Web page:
Al Pacino On Almost Getting Booted From ‘The Godfather’ And The Odd Moment He Realized It Would Be A Great Film – Tribeca Festival
Al Pacino was constantly on the verge of getting fired from The Godfather but director Francis Ford Coppola saved the role that launched his career by shifting around shooting sequences to move up a scene – the one where Michael Corleone commits to the family business by popping another mobster and a crooked cop in a restaurant.
“They were going to let me go. Francis said, ‘I want you to know, I believe in you. Francis pushes that scene forward. The studio liked it,” Pacino said at a screening of the restored film for its 50th anniversary as part of Tribeca Festival’s retrospective series. The rest is history, and maybe destiny. When he first got the part, Pacino said, he called his grandmother. She informed him that his late grandfather actually came from the town of Corleone in Sicily.
In a wide-ranging Q&A with author Michael Hainey in front an adoring crowd, the actor talked about his early career trying to make it in New York City as a thespian while working as an apartment building super who couldn’t fix anything. “I knew this Greek guy, and I would call the Greek guy and he would come over and fix it. They always wanted to let me go. Why they kept me, to this day, I don’t know.”
He said he hadn’t watched the 1972 film that garnered him an Oscar nomination for Best Supporting Actor (alongside James Caan and Robert Duvall) for about ten years.
The film won the Oscar for Best Picture, Best Actor (Marlon Brando) and Best Adapted Screenplay. It was also nominated for Best Costume Design, Sound, Film Editing, Original Score and Director, Coppola.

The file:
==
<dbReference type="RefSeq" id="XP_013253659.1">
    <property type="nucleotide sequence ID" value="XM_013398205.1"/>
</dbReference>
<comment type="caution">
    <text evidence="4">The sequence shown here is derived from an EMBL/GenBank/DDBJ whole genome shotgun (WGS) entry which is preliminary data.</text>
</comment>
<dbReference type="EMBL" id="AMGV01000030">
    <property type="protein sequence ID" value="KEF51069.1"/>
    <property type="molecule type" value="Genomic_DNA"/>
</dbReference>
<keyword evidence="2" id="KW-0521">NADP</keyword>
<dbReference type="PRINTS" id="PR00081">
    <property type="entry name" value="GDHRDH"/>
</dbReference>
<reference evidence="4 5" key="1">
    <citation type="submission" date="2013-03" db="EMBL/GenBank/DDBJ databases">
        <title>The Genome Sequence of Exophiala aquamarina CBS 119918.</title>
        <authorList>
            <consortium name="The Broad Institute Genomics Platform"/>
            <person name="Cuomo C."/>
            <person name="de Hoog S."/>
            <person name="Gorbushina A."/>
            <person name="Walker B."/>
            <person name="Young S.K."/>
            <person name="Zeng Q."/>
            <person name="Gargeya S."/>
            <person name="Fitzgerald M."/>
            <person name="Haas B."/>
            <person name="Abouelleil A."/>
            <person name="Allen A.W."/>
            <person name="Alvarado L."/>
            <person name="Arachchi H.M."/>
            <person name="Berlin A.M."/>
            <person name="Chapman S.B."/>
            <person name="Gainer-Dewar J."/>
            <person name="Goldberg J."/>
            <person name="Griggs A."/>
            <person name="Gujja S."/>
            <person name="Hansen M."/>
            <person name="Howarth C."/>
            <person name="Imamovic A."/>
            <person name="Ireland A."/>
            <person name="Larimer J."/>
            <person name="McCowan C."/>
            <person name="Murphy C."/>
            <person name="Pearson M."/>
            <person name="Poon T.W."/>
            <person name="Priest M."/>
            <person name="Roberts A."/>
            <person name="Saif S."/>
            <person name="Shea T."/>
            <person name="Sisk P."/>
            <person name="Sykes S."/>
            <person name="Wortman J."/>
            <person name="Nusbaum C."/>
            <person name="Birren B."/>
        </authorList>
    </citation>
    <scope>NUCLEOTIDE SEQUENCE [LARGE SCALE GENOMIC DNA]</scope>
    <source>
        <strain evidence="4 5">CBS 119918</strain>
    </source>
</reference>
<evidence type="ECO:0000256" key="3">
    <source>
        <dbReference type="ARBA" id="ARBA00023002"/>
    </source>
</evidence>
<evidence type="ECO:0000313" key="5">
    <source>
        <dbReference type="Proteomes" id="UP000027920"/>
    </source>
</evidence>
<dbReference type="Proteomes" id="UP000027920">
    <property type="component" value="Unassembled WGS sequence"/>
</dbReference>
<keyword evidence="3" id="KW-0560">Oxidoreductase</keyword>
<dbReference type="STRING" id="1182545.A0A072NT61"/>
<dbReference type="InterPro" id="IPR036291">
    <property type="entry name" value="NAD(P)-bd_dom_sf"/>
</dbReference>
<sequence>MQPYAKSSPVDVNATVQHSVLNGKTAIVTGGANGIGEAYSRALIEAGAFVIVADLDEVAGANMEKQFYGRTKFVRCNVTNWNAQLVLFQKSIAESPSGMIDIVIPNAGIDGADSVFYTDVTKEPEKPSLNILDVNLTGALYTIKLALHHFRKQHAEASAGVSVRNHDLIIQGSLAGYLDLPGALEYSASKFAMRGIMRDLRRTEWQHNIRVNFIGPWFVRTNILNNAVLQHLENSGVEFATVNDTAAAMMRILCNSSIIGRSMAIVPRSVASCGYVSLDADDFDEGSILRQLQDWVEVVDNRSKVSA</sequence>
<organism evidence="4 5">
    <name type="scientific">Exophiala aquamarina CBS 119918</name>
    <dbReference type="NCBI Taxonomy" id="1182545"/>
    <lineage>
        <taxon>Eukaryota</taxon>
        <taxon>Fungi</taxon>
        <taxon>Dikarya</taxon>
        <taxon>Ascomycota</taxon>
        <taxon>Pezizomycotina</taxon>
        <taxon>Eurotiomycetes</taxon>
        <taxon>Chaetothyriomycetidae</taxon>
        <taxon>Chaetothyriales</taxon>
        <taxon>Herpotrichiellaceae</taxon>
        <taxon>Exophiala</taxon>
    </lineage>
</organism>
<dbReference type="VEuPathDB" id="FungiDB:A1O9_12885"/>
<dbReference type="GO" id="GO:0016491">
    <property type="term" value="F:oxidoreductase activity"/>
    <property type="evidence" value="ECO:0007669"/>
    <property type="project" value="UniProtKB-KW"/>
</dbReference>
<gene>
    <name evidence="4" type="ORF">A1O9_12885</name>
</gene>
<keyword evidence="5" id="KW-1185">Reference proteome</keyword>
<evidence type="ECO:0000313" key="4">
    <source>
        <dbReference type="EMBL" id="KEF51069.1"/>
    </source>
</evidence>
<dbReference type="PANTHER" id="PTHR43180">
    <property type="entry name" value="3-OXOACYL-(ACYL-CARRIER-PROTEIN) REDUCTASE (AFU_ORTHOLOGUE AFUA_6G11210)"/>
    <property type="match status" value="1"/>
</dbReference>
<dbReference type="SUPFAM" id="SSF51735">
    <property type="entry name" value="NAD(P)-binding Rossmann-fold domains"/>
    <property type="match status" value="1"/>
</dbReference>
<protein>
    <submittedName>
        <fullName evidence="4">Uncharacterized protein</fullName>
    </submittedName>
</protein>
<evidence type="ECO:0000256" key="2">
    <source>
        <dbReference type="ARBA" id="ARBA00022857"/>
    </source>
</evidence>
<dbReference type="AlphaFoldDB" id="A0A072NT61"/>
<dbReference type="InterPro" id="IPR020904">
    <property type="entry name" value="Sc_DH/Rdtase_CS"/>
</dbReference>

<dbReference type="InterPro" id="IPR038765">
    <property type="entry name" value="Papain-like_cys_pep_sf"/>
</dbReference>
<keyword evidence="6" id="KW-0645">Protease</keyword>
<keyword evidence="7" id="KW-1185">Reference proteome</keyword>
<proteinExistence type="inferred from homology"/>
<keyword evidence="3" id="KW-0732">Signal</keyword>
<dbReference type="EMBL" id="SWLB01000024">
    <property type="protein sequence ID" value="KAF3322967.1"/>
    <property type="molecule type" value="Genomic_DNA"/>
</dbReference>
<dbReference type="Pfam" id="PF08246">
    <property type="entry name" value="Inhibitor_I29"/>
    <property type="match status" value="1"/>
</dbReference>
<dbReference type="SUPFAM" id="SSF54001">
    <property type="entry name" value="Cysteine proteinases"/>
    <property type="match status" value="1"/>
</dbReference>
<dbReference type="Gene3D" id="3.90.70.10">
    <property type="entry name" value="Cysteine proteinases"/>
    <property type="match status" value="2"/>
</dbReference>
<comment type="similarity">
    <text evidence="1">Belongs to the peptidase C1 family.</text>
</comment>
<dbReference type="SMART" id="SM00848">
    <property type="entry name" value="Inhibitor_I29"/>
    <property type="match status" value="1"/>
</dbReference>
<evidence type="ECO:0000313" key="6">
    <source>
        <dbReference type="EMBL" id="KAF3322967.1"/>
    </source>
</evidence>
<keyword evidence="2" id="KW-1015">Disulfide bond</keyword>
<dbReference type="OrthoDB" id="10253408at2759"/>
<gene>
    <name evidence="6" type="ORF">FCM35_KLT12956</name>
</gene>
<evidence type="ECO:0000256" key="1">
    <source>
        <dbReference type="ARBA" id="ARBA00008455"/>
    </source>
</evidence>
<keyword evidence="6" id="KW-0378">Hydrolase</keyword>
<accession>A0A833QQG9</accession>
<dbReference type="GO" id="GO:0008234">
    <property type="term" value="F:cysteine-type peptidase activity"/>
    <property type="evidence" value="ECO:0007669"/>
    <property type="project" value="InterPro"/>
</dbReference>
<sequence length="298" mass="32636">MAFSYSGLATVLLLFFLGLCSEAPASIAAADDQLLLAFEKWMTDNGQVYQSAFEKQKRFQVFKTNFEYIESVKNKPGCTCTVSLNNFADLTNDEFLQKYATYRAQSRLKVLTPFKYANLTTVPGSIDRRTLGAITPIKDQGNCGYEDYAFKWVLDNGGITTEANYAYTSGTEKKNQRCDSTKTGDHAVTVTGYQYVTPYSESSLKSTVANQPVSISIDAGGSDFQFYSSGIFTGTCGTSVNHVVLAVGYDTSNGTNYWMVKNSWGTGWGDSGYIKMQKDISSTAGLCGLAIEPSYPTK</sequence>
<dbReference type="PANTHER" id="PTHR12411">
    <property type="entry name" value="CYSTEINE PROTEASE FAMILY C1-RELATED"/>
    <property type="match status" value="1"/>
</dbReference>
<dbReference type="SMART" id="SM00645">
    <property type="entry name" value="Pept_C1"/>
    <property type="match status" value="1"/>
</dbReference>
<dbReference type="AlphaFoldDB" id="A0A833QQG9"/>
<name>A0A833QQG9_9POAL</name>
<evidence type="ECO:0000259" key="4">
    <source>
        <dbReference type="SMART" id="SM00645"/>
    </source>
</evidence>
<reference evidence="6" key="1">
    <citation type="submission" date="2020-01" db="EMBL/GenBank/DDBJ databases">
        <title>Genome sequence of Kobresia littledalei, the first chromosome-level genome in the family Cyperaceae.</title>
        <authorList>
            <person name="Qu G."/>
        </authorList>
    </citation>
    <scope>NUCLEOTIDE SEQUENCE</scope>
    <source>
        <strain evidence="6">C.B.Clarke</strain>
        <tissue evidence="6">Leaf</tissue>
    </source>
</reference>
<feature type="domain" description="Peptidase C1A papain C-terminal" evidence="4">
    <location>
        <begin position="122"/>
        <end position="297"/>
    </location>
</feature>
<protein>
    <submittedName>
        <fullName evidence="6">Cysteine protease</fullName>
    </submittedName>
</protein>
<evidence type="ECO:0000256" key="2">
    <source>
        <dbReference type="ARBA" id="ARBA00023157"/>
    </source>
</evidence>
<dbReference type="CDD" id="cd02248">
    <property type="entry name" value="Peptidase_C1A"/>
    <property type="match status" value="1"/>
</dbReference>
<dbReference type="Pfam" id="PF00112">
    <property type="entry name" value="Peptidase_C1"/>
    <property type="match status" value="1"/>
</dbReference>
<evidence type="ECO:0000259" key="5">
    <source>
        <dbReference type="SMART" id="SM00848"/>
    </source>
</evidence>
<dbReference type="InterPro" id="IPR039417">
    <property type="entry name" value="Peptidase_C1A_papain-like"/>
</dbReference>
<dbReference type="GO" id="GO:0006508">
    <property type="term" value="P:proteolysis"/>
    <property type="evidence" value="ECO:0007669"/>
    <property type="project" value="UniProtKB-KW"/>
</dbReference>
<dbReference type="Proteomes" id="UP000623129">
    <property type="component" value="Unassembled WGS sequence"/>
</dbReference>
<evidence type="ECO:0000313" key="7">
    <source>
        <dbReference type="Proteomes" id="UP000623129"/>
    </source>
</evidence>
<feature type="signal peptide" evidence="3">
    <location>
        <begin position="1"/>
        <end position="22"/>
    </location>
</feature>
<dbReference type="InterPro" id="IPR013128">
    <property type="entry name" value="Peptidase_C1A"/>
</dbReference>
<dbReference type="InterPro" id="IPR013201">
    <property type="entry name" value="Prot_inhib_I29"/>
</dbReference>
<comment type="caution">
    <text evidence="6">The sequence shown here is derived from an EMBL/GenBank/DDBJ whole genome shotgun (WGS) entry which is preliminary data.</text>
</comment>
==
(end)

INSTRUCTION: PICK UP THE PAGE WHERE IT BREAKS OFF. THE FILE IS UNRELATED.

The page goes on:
Pacino recalled finding the helmer “bawling his eyes out,” sitting on a gravestone after the Don Vito Corleone funeral scene. It was a pivotal moment.
“The light had gone so they can’t shoot anymore and felt they had enough,’ Pacino said. He himself was pleased that he could go home. But then he saw Coppola. “He is sobbing. I said, ‘What’s wrong Francis?’ He looked at me and said, ‘They won’t give me another set up.”’
‘They wouldn’t give him another shot. I though, huh, this may be a great film. When you have that kind of passion that you are bawling your eyes out because of one extra shot.”
Tribeca co-founder Robert De Niro introduced Pacino, with whom he’s worked on four films, the latest being Martin Scorsese’s The Irishman.
“I auditioned for The Godfather along with every other actor in New York. And Al of course got the role of Michael. I guess they thought I was too young and too good looking.,” De Niro said. “Ironically, I did play his father in [The Godfather] Part II. When I asked him to come to the festival this year I said, ‘It’s Fathers Day. You’ve got to show some respect.’”
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